Atlantic City Dealt Another Bum Hand
Posted: February 20, 2015
Updated: October 6, 2017
Apparently it isn’t just economic hardships that are to blame for Atlantic City feeling the squeeze, as it now emerges one of its biggest enemies is their very own Governor
Last year Atlantic City’s woes were big news in the gambling news pages as the jewel of the east coast found itself getting squeezed on all sides. Gone were the days of its duopoly with Vegas, and indeed whilst Vegas seemed to be re-purposing itself for a post-banking crisis world, Atlantic City seemed to lag behind and suffer the consequences. The bankers might have stolen everyone’s money, but they took Atlantic City’s hopes and dreams too.
The increased pressure on the State’s gambling basis was slow in coming with the rippling legalization of gambling that swept across cash-strapped states slowly building up the competition on New Jersey’s borders, lessening the need for people to travel to the coast to gamble, and whilst the domestic market stayed closer to home, the jet set were winging their way to the seemingly sparkling dream land in the far east that is the island of Macau.
The Atlantic Club’s closure opened the floodgates and within just months the Revel, Showboat, Plaza, and Taj Mahal all shut their doors and went out of business leaving the Broadwalk with a scattering of empty shells that towered on the shoreline, monuments to a failure of forward planning and sensible banking regulations. With so many large scale employers leaving town the jobs they took with them were hard to replace, and it’s still a struggle the city is enduring.
Rejuvenation of the city’s fortunes was, of course, promised by city and state officials, their grandiose schemes looking to shift the emphasis of the city away from gambling enough that it might attract other interested parties who might have different uses for the empty hotels and casinos. These even included a university using one as a campus facility, and another being turned into a boutique hotel of a more conservative size, but that wasn’t enough.
The Political Albatross
The Revel had opened in 2012 to much fanfare, and indeed the plaudits of the State’s Governor Mr. Chris Christie who stood in front of it during the opening and described it as a model for reviving the city. Just two years later it closed having failed to attract enough business to continue operating, which left the $2.4 billion construction worth far less in a city where gambling revenues had almost halved in just a few years.
The Revel was perhaps the biggest failure in terms of size and economic or fiscal loss, but the biggest loser is almost certainly Chris Christie, a man so large he could do with losing some of himself anyway. His insistence that the opening of the Revel heralded a new beginning for Atlantic City was probably the right political move at the time, demonstrating optimism and determination on the part of a governor that was good at appearing as if he cared.
Atlantic City Hung Out To Dry?
• Casino closures last year left economic hole
• Why then is investment being stalled?
• Is Christie responsible for stiffling investment?
Of course when it closed it got hung around his neck like a political albatross and he has been trying to shift it ever since knowing that a failure of economic policies in his home state would simply destroy any chances he might have of becoming President, and if there’s something we’re all learning now it is that Chris Christie really, really wants to be President after the 2016 election, and thus far, it appears no one has told him he doesn’t have a hope.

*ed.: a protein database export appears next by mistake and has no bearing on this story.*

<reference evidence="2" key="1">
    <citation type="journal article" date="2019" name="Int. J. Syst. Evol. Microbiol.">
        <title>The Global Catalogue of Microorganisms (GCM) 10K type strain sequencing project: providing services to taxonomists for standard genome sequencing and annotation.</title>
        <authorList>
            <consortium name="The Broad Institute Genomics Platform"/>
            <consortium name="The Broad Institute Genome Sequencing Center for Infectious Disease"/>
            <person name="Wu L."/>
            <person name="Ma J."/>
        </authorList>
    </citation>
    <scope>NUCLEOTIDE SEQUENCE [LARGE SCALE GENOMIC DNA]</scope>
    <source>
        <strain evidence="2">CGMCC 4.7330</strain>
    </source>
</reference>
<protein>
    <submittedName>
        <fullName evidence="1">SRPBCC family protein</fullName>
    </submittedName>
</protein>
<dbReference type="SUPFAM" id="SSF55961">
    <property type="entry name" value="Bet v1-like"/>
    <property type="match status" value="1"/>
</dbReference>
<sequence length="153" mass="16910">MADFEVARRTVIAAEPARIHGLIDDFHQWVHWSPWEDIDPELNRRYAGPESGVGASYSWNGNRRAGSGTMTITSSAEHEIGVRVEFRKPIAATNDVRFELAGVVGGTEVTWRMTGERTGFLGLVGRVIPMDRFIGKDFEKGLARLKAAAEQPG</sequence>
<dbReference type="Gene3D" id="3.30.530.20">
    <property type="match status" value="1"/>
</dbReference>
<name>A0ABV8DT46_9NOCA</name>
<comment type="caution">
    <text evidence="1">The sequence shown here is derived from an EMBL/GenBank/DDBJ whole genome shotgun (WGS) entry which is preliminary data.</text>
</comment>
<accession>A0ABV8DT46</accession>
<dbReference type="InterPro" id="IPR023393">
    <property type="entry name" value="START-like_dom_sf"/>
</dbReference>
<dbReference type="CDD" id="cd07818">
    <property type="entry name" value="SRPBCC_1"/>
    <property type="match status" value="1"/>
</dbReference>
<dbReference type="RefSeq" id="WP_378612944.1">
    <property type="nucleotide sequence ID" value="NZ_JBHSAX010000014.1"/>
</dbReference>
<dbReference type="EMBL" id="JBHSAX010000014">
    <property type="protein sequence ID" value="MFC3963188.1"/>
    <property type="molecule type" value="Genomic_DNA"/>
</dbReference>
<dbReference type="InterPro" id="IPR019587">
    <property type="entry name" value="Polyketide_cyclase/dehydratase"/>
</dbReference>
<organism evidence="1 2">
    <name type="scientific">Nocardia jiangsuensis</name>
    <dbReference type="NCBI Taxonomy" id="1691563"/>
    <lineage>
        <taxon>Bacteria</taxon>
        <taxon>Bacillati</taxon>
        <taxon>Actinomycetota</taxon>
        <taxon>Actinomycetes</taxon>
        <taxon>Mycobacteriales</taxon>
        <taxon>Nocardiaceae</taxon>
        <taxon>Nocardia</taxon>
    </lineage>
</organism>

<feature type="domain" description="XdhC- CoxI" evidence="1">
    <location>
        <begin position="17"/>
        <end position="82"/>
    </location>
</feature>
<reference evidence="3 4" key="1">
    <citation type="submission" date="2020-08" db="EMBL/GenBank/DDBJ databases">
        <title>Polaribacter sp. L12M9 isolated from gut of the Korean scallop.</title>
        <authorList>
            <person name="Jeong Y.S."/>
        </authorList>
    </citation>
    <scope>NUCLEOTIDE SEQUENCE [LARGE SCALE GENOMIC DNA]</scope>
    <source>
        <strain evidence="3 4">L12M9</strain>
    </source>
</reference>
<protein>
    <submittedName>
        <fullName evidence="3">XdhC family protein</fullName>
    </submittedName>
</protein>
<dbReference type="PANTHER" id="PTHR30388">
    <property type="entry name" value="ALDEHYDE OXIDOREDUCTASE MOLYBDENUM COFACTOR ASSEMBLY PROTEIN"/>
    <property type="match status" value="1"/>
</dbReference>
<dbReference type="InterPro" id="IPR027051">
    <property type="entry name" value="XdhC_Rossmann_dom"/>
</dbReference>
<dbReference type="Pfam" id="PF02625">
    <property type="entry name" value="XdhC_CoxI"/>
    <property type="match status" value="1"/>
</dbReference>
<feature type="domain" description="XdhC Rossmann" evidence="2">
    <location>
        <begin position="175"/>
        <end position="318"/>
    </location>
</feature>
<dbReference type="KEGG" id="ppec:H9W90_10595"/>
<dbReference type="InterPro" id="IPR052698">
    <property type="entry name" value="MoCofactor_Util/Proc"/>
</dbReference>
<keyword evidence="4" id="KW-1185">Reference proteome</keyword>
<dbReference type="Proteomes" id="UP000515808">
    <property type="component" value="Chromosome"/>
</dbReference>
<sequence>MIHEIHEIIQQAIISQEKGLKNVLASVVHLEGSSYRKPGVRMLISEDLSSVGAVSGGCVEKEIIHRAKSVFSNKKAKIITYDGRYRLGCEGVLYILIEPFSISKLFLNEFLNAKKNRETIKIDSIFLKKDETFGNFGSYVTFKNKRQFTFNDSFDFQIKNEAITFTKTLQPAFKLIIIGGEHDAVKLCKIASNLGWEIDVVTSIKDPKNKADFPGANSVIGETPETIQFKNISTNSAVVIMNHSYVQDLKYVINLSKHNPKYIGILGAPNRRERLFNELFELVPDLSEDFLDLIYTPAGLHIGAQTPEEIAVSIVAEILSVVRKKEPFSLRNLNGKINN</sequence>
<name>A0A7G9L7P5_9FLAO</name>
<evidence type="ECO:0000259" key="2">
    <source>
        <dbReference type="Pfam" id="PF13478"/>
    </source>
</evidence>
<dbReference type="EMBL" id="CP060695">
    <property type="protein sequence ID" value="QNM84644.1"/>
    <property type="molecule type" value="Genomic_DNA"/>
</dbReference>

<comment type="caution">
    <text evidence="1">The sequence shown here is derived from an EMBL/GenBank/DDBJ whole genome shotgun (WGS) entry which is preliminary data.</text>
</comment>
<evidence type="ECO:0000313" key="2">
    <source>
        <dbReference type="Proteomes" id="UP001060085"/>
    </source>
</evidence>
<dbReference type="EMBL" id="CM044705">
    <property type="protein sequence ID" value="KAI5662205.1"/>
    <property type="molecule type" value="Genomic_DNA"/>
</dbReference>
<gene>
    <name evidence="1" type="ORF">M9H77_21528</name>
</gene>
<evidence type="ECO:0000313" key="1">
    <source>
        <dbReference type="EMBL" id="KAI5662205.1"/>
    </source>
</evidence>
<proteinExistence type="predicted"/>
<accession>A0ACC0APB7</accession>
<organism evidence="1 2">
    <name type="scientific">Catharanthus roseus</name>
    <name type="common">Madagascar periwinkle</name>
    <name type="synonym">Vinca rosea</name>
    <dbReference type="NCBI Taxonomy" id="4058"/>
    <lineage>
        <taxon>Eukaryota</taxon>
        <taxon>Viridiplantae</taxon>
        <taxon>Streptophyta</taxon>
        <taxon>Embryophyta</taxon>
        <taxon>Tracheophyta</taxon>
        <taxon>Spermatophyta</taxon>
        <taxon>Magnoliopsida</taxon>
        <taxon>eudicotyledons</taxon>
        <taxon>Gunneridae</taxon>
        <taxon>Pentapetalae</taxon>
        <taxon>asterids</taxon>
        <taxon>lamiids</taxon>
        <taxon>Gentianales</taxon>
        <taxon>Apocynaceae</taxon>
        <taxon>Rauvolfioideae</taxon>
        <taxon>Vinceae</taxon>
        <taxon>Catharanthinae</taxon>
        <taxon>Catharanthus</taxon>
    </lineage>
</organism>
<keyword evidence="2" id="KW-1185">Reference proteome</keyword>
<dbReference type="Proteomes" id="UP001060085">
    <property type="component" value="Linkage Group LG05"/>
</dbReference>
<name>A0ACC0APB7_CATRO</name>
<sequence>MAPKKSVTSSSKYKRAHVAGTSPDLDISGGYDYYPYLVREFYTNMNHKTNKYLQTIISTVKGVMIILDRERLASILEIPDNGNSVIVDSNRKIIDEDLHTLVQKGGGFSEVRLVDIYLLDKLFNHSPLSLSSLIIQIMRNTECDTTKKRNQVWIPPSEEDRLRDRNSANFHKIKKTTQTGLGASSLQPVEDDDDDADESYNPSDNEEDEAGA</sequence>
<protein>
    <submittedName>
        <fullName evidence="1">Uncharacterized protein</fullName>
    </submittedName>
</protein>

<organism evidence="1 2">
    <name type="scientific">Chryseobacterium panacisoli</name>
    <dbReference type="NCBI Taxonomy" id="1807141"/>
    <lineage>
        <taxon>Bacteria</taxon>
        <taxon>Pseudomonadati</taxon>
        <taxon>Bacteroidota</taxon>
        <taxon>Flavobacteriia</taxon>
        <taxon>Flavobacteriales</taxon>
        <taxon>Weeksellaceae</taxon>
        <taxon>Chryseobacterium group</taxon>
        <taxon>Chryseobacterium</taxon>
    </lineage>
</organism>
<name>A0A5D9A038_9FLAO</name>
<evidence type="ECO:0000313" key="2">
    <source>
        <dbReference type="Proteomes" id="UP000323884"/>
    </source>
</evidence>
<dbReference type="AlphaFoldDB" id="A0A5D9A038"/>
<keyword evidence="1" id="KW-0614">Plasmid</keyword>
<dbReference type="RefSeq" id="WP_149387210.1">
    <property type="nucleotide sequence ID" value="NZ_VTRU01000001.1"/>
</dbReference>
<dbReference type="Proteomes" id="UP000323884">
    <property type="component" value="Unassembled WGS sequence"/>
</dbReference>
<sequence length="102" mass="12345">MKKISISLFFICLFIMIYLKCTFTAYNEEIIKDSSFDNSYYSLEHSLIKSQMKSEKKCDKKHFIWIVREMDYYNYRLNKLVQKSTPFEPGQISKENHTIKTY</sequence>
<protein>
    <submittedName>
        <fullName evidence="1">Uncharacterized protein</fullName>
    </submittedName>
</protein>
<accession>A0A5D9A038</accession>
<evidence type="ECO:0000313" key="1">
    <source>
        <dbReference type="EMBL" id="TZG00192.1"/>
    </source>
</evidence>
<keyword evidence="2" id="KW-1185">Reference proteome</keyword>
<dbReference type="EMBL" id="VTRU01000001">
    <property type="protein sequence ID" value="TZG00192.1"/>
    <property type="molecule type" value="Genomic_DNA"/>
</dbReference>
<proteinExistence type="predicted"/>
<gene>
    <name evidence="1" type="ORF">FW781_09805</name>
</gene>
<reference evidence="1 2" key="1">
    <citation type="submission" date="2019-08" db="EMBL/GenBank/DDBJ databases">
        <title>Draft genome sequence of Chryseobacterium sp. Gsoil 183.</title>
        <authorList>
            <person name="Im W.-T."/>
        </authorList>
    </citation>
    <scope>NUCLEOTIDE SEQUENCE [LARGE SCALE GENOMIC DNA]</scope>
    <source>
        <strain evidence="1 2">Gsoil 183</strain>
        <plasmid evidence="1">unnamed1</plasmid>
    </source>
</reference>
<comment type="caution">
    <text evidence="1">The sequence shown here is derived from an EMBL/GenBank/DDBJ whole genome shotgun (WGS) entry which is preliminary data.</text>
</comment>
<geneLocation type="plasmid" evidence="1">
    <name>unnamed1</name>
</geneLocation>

Sadly for Atlantic City Chris Christie is willing to do anything to improve his chances of a shot at the White House (or more realistically perhaps being a vice-presidential candidate) and has thus been courting voters in the all-important Iowa Caucus catchment rather than worrying about issues closer to home. Worse still it appears now that Atlantic City was not just forgotten and abandoned but is now being actively betrayed by the fat man with pretensions of leadership.
Amaya Zinged With No Grace
The 2012 effort to rejuvenate Atlantic City with the Revel was just part of a much larger statewide effort to increase the economic prosperity of New Jersey with the state legislator passing a legalization of online gambling bill to attract more business to the state, however in recent weeks that effort has been betrayed. The Canadian firm Amaya Gaming bought up PokerStars, a massive online concern, and sought to bring it to New Jersey.
Their plan for a $10 million US poker room in the second largest gambling market would have created employment and perhaps kick started a re-swelling of the region’s economic coffers, but the deal has been blocked, and blocked, say those in the know, by Chris Christie whose new friends and donors, particularly one Sheldon Adelson, don’t wish to see legal online gambling anywhere in the US for fear it might harm their casino’s revenues.
“Why would we rebuff a company that wants to make a major investment in Atlantic City while everybody else is sort of backing off? I just don’t understand it. It doesn’t make any sense at all.” Said Bob McDevitt the President of the Unite Here Local 54, “My understanding is that it was the attorney general’s office and the governor who are holding up the approvals.” Which almost certainly true, Mr. Christie unwilling to license the massive online operator whilst he needs Adelson’s cash donations.
Adelson wants to see a change in US gambling laws that would make online gambling illegal, and those that don’t support him in that aim will not get the benefit of his huge quantities of cash during the 2016 presidential race, so Christie, who already borrows Sheldon’s plane from time to time, isn’t going to license anyone new to operate in Atlantic City, willing to pay for his dreams of the White House with the suffering of Atlantic City’s citizens.